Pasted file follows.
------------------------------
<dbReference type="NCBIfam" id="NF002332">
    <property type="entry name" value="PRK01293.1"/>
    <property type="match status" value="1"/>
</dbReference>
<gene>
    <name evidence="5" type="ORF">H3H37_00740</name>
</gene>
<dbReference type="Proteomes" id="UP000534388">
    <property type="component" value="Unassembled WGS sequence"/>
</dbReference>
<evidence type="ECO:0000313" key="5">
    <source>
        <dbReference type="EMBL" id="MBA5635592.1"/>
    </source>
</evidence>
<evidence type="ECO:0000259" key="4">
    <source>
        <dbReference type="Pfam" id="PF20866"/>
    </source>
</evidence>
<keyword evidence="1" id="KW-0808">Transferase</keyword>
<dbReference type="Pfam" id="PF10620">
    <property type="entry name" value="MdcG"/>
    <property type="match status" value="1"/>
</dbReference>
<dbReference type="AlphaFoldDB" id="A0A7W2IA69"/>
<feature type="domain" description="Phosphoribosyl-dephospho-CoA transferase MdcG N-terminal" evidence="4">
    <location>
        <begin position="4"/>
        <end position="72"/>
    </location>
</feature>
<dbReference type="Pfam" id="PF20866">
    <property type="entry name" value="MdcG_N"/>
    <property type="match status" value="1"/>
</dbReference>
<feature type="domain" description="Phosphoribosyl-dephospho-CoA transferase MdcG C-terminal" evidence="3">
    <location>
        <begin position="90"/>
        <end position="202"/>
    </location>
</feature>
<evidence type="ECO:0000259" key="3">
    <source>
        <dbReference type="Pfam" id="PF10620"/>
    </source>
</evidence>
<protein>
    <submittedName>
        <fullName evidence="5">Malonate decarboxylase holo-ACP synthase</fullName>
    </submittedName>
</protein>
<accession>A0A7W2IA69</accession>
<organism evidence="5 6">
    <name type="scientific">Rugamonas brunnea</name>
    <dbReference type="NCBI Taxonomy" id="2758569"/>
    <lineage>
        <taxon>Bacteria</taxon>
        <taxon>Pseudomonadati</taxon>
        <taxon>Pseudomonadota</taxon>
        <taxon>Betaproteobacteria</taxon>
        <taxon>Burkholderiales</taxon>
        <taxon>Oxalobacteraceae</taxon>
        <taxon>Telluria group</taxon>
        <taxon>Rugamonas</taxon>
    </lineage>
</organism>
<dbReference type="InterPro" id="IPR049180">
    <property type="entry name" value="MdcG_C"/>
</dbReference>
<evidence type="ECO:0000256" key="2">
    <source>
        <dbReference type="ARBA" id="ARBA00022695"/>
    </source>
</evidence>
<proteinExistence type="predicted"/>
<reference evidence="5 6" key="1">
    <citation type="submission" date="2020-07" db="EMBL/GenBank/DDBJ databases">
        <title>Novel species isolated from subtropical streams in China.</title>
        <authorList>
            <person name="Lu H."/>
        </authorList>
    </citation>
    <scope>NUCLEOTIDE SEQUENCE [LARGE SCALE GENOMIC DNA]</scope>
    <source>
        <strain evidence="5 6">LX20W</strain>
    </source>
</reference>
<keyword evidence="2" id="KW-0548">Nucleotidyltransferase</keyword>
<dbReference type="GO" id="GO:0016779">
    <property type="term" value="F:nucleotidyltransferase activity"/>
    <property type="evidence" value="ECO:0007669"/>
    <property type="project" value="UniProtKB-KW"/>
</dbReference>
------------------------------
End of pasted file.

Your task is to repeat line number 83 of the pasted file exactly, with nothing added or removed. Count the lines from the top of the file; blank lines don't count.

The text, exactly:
    </citation>